IMR Press / FBL / Volume 9 / Issue 2 / DOI: 10.2741/1310

Frontiers in Bioscience-Landmark (FBL) is published by IMR Press from Volume 26 Issue 5 (2021). Previous articles were published by another publisher on a subscription basis, and they are hosted by IMR Press on as a courtesy and upon agreement with Frontiers in Bioscience.

WNT-frizzled signaling via cyclic GMP
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1 Department of Physiology & Biophysics, School of Medicine, Health Sciences Center, State University of New York at Stony Brook, Stony Brook, New York 11794-8661, USA
Front. Biosci. (Landmark Ed) 2004, 9(2), 1043–1047;
Published: 1 May 2004

Wnt-Frizzled signaling is an essential aspect of early development, regulating cell fate, polarity, differentiation, and migration. In addition to the well-known Wnt/beta-catenin pathway characterized for Frizzled-1, there are other pathways regulated by Wnts that are not mediated by Frizzled-1 and do not lead to stabilization of beta-catenin and activation of the Lef/Tcf-sensitive transcription of genes. The first of these non-canonical pathways to be identified is the Wnt/Ca++ pathway in which Frizzled-2 activation leads to release of beta/gamma subunit complexes from heterotrimeric G-proteins (presumably Go and Gt) to activate phospholipase C and other effectors to stimulate a mobilization of intracellular Ca++. More recently a second, related pathway of Wnt-Frizzled signaling has been discovered that regulates the intracellular levels of cyclic GMP. Frizzled-2, established as a member of the family of 7TMS receptors that couple by heterotrimeric G-proteins to effectors, can signal via the G-protein Gt2, transducin, a G-protein prominent in phototransduction in the eye, to cyclic GMP phosphodiesterase. The discovery of the expression of Gt2 in embryonic cells was co-incident with the demonstration that inhibitors of cyclic GMP phosphodiesterase potently blocked various features of Frizzled-2 signaling in mouse embryonic F9 cells and in zebrafish embryos. The signal linkage map from Wnt to changes in intracellular cyclic GMP and development is the focus of this review. The molecular features of how changes in intracellular cyclic GMP concentrations control development remain to be elucidated.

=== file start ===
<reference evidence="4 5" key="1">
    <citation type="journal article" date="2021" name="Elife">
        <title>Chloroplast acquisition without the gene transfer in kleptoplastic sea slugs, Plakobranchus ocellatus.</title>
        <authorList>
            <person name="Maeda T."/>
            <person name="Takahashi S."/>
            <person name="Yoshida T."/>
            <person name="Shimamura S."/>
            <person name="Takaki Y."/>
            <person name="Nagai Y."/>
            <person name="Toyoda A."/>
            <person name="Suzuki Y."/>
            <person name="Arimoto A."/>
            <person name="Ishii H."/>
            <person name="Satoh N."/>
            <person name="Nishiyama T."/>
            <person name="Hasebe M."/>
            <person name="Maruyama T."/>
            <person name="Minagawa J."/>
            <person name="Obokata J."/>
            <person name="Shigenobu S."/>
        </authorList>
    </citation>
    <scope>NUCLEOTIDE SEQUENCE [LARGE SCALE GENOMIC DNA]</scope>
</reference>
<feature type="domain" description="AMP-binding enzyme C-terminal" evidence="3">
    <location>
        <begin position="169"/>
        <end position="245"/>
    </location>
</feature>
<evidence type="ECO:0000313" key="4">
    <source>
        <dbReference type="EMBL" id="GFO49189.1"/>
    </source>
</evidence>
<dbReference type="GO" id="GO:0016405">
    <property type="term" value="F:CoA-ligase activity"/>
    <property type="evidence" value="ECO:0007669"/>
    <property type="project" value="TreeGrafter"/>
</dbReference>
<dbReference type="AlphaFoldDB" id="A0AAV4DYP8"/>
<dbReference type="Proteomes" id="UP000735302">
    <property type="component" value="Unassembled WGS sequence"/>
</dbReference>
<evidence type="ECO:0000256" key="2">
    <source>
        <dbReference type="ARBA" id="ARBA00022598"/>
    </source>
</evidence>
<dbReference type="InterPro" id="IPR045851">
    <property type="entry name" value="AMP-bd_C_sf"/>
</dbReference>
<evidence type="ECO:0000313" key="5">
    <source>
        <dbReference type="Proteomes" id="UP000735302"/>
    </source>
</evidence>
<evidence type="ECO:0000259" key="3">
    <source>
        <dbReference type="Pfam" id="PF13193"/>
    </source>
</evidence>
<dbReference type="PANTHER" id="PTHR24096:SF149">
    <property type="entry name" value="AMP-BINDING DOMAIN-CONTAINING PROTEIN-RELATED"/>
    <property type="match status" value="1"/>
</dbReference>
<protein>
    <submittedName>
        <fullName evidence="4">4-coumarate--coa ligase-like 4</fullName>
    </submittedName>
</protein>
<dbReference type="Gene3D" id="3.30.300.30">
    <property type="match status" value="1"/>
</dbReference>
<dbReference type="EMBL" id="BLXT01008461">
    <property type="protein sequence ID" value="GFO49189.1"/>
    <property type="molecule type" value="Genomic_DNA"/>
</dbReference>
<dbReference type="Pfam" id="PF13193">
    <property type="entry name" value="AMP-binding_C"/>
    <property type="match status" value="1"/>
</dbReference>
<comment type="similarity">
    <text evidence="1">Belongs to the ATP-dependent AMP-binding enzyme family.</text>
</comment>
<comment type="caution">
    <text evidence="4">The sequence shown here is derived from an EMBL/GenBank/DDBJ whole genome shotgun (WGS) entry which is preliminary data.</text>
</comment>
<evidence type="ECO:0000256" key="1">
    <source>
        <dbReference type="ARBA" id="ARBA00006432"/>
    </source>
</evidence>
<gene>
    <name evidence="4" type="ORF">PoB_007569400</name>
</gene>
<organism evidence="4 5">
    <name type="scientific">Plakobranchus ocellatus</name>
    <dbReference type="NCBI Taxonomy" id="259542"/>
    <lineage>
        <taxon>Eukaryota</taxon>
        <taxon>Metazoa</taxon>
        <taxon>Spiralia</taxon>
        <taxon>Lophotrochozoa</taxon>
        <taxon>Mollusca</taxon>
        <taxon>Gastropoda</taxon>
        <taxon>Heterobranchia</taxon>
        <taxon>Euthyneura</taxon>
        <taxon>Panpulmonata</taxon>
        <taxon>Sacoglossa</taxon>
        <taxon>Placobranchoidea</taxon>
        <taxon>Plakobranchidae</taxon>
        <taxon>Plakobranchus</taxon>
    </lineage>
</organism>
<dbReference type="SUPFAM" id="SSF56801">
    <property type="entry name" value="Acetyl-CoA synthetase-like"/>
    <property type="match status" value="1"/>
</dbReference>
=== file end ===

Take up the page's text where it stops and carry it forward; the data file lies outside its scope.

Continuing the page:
cyclic GMP
cell signaling
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